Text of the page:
Bold Designs Gain Listing for Seltzer

By Teather, David | Marketing, March 9, 1995 | Go to article overview

Bold Designs Gain Listing for Seltzer


Teather, David, Marketing


While some of the larger soft drinks manufacturers have been struggling to make their can designs as alike as possible (note the great swathes of ubiquitous red and white), one small brand proved this week that it does pay to be a little different.

After six years of waiting on the fringes, Seltzer has finally made it on to the shelves of a major multiple, not on the back of a multi-million pound advertising campaign but on the strength of its new pack design.

The brand is relaunching with ten flavours in ten different treatments put together by consultancy Springett Associates.

Can wraps vary from the more conservative Vanilla Cream and the type-heavy Pink Grapefruit to the tongue-in-cheek Banana.

The only evidence of branding is the clear can and the logo - although even the rubrik appears in different colours and with or without a background strip.

The new look flies in the face of all known textbook solutions, but it has managed to secure the sacred Tesco listing where Seltzer's first ad campaign, last year, failed.

"We haven't got the budget for a serious above-the-line campaign so we needed to create an image with the pack," says Seltzer Drinks Company managing director Mark Peters.

Seltzer was the brainchild of Peters and co-founder Rupert Marks. The pair set up production in Iceland and began peddling the drink to the glitterati in Covent Garden from the back of Peters' 2CV.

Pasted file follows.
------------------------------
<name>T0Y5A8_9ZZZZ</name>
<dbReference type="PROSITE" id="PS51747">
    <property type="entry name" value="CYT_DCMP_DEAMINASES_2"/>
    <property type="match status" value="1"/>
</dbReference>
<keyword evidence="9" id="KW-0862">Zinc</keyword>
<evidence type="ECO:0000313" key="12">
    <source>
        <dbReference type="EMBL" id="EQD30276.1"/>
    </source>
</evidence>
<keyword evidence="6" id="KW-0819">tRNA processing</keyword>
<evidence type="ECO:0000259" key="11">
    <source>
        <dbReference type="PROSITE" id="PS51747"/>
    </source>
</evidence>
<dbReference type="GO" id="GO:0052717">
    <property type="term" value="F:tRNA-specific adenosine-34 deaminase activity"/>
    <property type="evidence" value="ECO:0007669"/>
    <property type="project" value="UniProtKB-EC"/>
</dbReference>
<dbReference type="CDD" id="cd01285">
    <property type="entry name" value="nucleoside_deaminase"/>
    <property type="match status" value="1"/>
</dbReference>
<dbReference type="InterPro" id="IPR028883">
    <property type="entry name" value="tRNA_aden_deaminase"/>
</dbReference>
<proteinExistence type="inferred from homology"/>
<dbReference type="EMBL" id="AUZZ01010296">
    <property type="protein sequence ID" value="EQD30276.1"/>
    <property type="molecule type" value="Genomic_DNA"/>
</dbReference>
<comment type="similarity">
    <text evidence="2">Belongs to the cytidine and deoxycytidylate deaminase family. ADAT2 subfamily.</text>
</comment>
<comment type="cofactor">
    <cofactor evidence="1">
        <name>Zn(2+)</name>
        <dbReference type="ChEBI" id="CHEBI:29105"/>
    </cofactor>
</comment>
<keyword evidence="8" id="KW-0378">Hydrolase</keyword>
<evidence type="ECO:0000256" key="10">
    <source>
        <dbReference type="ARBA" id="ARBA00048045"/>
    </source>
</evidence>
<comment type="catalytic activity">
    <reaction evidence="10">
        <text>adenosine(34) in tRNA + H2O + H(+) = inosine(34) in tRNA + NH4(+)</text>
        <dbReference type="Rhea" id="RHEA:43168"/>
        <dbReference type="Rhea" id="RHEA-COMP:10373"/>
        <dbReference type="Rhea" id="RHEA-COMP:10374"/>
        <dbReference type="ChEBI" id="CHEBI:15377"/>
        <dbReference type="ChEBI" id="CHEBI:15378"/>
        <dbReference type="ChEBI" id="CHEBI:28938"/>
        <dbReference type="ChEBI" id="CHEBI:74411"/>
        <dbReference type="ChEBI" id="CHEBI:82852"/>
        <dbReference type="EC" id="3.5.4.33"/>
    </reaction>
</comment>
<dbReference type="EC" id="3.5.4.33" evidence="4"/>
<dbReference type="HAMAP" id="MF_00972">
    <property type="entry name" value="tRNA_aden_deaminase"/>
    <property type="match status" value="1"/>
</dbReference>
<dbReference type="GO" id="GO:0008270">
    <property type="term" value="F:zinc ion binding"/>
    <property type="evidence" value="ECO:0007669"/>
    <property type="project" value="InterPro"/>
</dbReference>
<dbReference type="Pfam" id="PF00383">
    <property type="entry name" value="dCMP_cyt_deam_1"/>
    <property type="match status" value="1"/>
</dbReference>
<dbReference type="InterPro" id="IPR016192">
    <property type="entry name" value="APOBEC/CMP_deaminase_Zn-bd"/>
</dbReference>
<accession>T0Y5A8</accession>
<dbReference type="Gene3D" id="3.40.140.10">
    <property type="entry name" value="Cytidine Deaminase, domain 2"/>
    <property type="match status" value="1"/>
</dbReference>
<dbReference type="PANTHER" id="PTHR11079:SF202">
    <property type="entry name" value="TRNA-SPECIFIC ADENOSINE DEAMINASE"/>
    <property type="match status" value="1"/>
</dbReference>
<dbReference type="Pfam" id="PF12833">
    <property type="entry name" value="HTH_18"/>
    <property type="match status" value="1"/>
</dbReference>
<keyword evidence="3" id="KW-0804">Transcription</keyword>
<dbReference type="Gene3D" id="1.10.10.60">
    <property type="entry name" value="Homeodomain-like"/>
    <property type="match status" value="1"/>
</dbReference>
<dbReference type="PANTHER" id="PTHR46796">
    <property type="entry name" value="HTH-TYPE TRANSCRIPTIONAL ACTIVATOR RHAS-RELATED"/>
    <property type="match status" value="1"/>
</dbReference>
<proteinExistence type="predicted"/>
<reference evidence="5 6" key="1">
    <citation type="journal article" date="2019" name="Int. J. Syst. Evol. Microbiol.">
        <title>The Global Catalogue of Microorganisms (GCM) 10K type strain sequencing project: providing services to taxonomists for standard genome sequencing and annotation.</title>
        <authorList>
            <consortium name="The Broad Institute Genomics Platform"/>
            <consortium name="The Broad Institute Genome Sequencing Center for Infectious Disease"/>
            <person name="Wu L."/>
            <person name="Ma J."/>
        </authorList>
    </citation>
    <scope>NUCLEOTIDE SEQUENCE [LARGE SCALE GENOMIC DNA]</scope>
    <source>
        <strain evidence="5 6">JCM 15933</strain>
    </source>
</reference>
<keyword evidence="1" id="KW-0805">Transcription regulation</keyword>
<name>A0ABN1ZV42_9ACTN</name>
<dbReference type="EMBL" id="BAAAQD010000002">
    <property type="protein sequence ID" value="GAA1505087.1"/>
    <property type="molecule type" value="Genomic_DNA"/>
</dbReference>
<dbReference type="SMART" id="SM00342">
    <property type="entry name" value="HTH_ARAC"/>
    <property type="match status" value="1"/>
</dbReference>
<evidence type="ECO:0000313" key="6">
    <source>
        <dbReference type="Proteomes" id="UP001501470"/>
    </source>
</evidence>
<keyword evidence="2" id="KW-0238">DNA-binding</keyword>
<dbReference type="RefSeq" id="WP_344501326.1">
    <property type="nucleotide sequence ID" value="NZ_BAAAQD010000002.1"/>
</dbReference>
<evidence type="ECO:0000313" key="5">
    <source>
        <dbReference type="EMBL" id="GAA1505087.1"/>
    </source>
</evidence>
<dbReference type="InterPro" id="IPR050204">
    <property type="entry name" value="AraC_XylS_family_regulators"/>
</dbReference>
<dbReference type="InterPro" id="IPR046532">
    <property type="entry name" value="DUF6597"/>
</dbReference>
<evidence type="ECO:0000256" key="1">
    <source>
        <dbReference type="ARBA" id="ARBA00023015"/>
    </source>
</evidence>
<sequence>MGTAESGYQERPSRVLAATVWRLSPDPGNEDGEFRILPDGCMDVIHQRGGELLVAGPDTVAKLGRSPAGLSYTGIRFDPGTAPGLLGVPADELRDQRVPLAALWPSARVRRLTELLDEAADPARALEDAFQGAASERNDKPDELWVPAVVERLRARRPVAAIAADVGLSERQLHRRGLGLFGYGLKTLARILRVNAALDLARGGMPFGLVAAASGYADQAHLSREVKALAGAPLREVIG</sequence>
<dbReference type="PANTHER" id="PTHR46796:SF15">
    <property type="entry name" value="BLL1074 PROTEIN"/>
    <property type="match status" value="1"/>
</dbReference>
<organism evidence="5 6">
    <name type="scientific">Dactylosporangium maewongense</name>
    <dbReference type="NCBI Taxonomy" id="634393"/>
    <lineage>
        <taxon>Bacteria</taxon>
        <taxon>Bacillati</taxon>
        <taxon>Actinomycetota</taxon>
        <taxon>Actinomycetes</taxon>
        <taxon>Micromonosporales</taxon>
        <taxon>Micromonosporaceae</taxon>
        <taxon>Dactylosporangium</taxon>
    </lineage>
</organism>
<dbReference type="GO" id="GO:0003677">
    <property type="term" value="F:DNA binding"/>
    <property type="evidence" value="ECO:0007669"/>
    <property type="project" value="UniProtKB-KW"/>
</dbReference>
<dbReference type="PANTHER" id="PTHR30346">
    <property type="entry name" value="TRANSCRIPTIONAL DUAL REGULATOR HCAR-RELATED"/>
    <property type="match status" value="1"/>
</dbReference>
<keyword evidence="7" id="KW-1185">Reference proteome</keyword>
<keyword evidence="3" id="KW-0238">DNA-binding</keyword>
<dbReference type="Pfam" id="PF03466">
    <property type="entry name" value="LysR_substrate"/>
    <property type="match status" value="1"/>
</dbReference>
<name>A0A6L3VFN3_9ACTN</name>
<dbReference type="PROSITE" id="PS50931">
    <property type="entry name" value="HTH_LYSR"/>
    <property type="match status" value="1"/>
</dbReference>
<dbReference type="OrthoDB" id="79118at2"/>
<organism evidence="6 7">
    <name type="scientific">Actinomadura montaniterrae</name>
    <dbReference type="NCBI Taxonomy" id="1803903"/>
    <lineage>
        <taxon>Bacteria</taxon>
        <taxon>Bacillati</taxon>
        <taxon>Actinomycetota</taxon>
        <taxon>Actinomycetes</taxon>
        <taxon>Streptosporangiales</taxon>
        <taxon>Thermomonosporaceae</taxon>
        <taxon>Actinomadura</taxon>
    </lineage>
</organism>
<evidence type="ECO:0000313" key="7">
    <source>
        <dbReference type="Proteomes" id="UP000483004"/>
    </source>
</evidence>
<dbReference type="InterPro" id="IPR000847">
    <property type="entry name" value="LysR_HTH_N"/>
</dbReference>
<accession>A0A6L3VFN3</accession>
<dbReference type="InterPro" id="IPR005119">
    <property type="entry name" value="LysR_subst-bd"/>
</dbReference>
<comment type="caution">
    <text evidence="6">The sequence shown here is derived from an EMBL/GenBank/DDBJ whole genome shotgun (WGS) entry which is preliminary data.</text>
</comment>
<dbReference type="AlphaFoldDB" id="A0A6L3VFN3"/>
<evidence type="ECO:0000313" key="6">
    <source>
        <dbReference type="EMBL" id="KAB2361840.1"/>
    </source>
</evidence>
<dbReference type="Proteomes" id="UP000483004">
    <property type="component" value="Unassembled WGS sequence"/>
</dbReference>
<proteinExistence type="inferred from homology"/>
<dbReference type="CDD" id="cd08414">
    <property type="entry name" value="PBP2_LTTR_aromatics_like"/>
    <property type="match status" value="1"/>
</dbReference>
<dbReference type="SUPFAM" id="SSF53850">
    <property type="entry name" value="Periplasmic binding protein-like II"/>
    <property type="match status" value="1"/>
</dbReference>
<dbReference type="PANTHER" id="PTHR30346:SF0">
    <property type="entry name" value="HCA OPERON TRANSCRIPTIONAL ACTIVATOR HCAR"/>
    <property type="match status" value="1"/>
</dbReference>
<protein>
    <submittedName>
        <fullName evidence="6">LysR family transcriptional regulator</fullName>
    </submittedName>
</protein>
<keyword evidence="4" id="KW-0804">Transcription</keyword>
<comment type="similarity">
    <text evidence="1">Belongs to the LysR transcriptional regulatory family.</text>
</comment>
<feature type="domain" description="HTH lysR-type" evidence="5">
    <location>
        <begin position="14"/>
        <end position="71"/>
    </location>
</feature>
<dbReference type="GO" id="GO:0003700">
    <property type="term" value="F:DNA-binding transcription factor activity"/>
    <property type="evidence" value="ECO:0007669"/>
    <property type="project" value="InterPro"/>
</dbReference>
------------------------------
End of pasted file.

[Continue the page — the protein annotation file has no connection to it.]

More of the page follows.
Since the first can was sold in 1989, the brand has grown to production levels of around 18 million cans a year but the major multiples had so far eluded the company. Over 45% are currently exported to countries including Singapore, Italy, France, the Lebanon and South Africa.

"We had difficulties because we are a premium price product," says Peters. A can retails at around 59p. "But the multiples are where the foot fall is. This will make a vast difference."

The redesigns were pushed through by Peters & Co who, apparently, liked the various roughs which were presented by Springetts so much that they wanted to use the lot.

Chief executive of Springetts, Rod Springett, originally advised against the idea. "We said that it was the wrong thing to do because they were trying to build a brand," he says.

The rest of this article is only available to active members of Questia

Sign up now for a free, 1-day trial and receive full access to:

  • Questia's entire collection
  • Automatic bibliography creation
  • More helpful research tools like notes, citations, and highlights
  • Ad-free environment

Already a member? Log in now.

Notes for this article

Add a new note
If you are trying to select text to create highlights or citations, remember that you must now click or tap on the first word, and then click or tap on the last word.
One moment ...
Project items

Items saved from this article

This article has been saved